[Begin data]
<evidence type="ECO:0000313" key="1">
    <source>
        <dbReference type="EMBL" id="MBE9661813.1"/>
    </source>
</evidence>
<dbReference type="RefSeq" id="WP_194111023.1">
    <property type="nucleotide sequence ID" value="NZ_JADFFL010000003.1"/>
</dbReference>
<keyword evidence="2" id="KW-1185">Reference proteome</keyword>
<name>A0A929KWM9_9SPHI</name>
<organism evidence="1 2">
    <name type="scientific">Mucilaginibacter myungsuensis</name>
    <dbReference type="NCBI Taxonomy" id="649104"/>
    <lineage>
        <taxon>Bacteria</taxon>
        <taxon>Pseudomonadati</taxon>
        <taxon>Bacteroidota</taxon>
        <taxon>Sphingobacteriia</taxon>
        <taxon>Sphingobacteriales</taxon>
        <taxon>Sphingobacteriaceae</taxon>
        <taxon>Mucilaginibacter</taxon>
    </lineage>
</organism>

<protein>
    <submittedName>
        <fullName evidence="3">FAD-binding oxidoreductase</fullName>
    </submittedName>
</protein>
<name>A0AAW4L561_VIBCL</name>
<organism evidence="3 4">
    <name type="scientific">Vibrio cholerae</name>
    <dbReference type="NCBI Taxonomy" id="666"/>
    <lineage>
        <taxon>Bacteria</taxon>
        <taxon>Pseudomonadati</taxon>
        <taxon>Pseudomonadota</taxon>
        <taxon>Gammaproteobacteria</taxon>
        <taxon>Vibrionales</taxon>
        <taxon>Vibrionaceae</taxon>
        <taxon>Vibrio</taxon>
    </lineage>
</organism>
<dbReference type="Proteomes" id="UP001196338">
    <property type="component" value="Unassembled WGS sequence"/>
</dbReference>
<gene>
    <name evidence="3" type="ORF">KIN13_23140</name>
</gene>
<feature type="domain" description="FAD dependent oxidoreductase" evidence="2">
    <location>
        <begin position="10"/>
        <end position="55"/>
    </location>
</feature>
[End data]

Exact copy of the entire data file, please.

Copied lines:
<evidence type="ECO:0000313" key="1">
    <source>
        <dbReference type="EMBL" id="MBE9661813.1"/>
    </source>
</evidence>
<dbReference type="RefSeq" id="WP_194111023.1">
    <property type="nucleotide sequence ID" value="NZ_JADFFL010000003.1"/>
</dbReference>
<keyword evidence="2" id="KW-1185">Reference proteome</keyword>
<name>A0A929KWM9_9SPHI</name>
<organism evidence="1 2">
    <name type="scientific">Mucilaginibacter myungsuensis</name>
    <dbReference type="NCBI Taxonomy" id="649104"/>
    <lineage>
        <taxon>Bacteria</taxon>
        <taxon>Pseudomonadati</taxon>
        <taxon>Bacteroidota</taxon>
        <taxon>Sphingobacteriia</taxon>
        <taxon>Sphingobacteriales</taxon>
        <taxon>Sphingobacteriaceae</taxon>
        <taxon>Mucilaginibacter</taxon>
    </lineage>
</organism>

<protein>
    <submittedName>
        <fullName evidence="3">FAD-binding oxidoreductase</fullName>
    </submittedName>
</protein>
<name>A0AAW4L561_VIBCL</name>
<organism evidence="3 4">
    <name type="scientific">Vibrio cholerae</name>
    <dbReference type="NCBI Taxonomy" id="666"/>
    <lineage>
        <taxon>Bacteria</taxon>
        <taxon>Pseudomonadati</taxon>
        <taxon>Pseudomonadota</taxon>
        <taxon>Gammaproteobacteria</taxon>
        <taxon>Vibrionales</taxon>
        <taxon>Vibrionaceae</taxon>
        <taxon>Vibrio</taxon>
    </lineage>
</organism>
<dbReference type="Proteomes" id="UP001196338">
    <property type="component" value="Unassembled WGS sequence"/>
</dbReference>
<gene>
    <name evidence="3" type="ORF">KIN13_23140</name>
</gene>
<feature type="domain" description="FAD dependent oxidoreductase" evidence="2">
    <location>
        <begin position="10"/>
        <end position="55"/>
    </location>
</feature>